I arranged this myself.  I called their HR managers to let them know what was going on.  I think I made the mistake of explaining the project in too much detail to her.  She appeared to have been multitasking at the same time, but pleasantly agreed to let the two learners off for the day.  When I contacted them, I asked if the manager had told them what we were going to do.

Claudia said yes.  And that she was excited to do a radio interview for the CBC.

I knew I should have comprehension-checked the HR manager!  Regardless, I cleared it up with Claudia and Diego (who seemed more relaxed to know that it was not a live radio interview with CBC).

The Podcast Procedure

When I fired off an email to the media centre explaining my project, I was actually just wanting a microphone.  Our lab has headsets with a mic attached, but only one person can record at a time.

So, I ended up with a monstrous mixer board which came with an encyclopedia of instructions, over 75 feet of cable, two standup microphones, and two other microphones whose purpose I could never entirely figure out.  I used the program “Audacity” to do the recordings. The recordings could easily be converted into an MP3 file.

What Claudia & Diego Had To Say

I chose one learner who I knew already had some technological competence, and one who didn’t.  Diego, the one who didn’t, was an interior designer and I was interested in his opinion on the layout of the program.

They both talked about the program’s user friendliness.  Doing a task was fairly straight-forward.  Diego wished he had known about all the units we never had time to do.  He always did the front matter and didn’t know to scroll down to see what else was there.  Looking through the LMS prior to the interview, Diego was surprised to encounter the other LINC tasks on the site – that was my fault.  I should have made sure the class knew that there were many other activities on the site that they had access to that would help with their LINC 5-7 Reading/Writing/Listening skills.

Both are currently using technology in the workplace.  Claudia is using several different computer programs; one is very cool.  It’s the retailer’s colour-match program that involves taking a colour sample, scanning it, then working through the system to create the exact colour that the customer wants.  I actually got to see her do this at the co-op a few days after the Podcast.  She was beaming as she took me through the stages.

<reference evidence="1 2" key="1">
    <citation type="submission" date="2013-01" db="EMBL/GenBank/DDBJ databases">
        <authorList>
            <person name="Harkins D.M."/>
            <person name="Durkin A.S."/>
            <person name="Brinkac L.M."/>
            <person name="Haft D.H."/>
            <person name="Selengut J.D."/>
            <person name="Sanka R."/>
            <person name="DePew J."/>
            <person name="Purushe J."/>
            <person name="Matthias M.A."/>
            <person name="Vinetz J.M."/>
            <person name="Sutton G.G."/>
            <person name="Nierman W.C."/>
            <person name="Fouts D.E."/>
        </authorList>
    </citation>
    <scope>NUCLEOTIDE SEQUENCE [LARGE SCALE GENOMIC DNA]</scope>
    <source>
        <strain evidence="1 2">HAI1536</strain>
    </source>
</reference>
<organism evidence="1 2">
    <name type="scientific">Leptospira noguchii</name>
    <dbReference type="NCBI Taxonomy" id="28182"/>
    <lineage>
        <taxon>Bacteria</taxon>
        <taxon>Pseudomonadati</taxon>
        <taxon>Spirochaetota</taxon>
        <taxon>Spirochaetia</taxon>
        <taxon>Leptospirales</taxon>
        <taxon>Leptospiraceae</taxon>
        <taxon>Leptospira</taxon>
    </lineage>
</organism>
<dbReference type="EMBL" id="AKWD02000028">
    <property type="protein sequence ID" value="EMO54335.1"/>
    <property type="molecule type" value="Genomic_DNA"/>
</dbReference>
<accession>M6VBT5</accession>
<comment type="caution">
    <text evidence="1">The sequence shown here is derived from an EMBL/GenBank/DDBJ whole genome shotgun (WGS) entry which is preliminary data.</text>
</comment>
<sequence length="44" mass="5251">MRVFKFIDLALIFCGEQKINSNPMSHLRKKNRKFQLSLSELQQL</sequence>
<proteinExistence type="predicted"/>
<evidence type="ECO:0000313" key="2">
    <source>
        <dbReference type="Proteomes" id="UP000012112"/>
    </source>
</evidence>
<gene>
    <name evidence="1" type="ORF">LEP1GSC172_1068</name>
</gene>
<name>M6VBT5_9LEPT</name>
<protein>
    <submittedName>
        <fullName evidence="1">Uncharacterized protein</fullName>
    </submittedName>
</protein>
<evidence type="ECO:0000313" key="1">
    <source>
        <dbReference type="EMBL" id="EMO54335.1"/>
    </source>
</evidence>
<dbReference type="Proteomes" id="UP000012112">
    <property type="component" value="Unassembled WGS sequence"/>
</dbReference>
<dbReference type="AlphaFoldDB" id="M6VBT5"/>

Diego took me through a product-search program on his workspace computer. He showed me how to enter the product code, and how to maneuver through the system to find out if the product is in the store.  He did this with ease.  This is the guy who sat at the computer on the first day of class with a deer-caught-in-headlights look in his face.

Lessons Learned

Diego and Claudia  were under no obligation to approve or disapprove of the LMS.  I had to press them to get them to talk about anything that they thought could be improved.  Their overall impressions were that gaining confidence using technology was very important.  Technology is used in the workplace, and the employer expects some understanding of basic computer functions.  Using the LMS helped in this regard.

Also, making podcasts is relatively simple.  I may be doing more of them in the future – sans 75 feet of cable and the 40 pound mixer.

E-Learning Workshop


In a workshop at the central library last week, a speaker gave a short presentation on e-learning.  I was able to go, but I have to admit, it was fairly basic.  I was hoping to learn more about LMS’s, and what others are doing with them.  It seems that LMS’s are too new for there to be a large group of people using them together in the same room.

The speaker has a guest account with a D2L platform for a credit high school English course.  She introduced the group to it briefly, but didn’t seem to know very much about the platform.  She indicated to the group that discussions were not used here, but could be in college or university courses.

Bells and Whistles

Discussions can be used in D2L; in fact, that is one of the main reasons why we are exploiting D2L and Moodle right now in SLT.  Discuss and share.  What is your experience like?  What are your thoughts on this particular reading or concept?  A teacher can choose not to include discussions in their platform, (which for me would be nonsensical, but to each her own), but discussions, and groups are a huge part of many LMS’s.

The speaker had responded to a question about student interactivity.  I did stick my hand up and share that yes, if the instructor chose, this option could be added.  As could blogs, groups, glossaries, and any number of other functions.

Choose what works for you

I know that for me, and for my learners, there are some functions that are more useful that others.  Having clear content, weblinks, discussions, handouts, and quizzes are part of the learning experience that makes sense to them.  Or so I think.